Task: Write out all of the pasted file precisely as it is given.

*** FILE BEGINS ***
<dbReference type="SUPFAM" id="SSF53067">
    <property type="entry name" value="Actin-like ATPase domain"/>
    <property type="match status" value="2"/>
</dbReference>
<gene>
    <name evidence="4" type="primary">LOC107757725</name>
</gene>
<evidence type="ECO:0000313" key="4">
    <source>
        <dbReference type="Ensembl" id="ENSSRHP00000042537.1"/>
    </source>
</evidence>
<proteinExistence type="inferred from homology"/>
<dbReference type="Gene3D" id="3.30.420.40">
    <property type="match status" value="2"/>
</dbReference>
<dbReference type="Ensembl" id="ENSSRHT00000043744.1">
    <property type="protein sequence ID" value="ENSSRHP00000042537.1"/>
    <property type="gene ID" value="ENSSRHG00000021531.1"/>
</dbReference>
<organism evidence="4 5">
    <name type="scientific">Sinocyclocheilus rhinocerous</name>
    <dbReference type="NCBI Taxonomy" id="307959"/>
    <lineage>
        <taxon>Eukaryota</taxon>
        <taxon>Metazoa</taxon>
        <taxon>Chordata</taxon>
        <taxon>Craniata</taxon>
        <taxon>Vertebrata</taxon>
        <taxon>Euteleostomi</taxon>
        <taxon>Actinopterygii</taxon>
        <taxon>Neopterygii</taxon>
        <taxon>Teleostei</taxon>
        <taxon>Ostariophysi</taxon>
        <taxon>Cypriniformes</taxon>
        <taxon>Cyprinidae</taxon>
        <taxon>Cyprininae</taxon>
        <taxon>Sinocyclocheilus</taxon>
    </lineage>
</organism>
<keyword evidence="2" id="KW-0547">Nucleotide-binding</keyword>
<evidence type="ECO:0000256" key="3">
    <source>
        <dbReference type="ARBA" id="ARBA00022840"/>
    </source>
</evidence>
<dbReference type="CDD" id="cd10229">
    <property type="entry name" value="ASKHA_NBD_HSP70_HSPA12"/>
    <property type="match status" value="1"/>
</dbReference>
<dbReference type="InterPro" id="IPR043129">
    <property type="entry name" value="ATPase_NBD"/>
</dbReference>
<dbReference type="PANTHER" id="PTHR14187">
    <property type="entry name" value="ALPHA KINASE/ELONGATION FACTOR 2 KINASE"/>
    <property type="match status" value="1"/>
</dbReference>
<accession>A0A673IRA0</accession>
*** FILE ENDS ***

<dbReference type="SUPFAM" id="SSF53067">
    <property type="entry name" value="Actin-like ATPase domain"/>
    <property type="match status" value="2"/>
</dbReference>
<gene>
    <name evidence="4" type="primary">LOC107757725</name>
</gene>
<evidence type="ECO:0000313" key="4">
    <source>
        <dbReference type="Ensembl" id="ENSSRHP00000042537.1"/>
    </source>
</evidence>
<proteinExistence type="inferred from homology"/>
<dbReference type="Gene3D" id="3.30.420.40">
    <property type="match status" value="2"/>
</dbReference>
<dbReference type="Ensembl" id="ENSSRHT00000043744.1">
    <property type="protein sequence ID" value="ENSSRHP00000042537.1"/>
    <property type="gene ID" value="ENSSRHG00000021531.1"/>
</dbReference>
<organism evidence="4 5">
    <name type="scientific">Sinocyclocheilus rhinocerous</name>
    <dbReference type="NCBI Taxonomy" id="307959"/>
    <lineage>
        <taxon>Eukaryota</taxon>
        <taxon>Metazoa</taxon>
        <taxon>Chordata</taxon>
        <taxon>Craniata</taxon>
        <taxon>Vertebrata</taxon>
        <taxon>Euteleostomi</taxon>
        <taxon>Actinopterygii</taxon>
        <taxon>Neopterygii</taxon>
        <taxon>Teleostei</taxon>
        <taxon>Ostariophysi</taxon>
        <taxon>Cypriniformes</taxon>
        <taxon>Cyprinidae</taxon>
        <taxon>Cyprininae</taxon>
        <taxon>Sinocyclocheilus</taxon>
    </lineage>
</organism>
<keyword evidence="2" id="KW-0547">Nucleotide-binding</keyword>
<evidence type="ECO:0000256" key="3">
    <source>
        <dbReference type="ARBA" id="ARBA00022840"/>
    </source>
</evidence>
<dbReference type="CDD" id="cd10229">
    <property type="entry name" value="ASKHA_NBD_HSP70_HSPA12"/>
    <property type="match status" value="1"/>
</dbReference>
<dbReference type="InterPro" id="IPR043129">
    <property type="entry name" value="ATPase_NBD"/>
</dbReference>
<dbReference type="PANTHER" id="PTHR14187">
    <property type="entry name" value="ALPHA KINASE/ELONGATION FACTOR 2 KINASE"/>
    <property type="match status" value="1"/>
</dbReference>
<accession>A0A673IRA0</accession>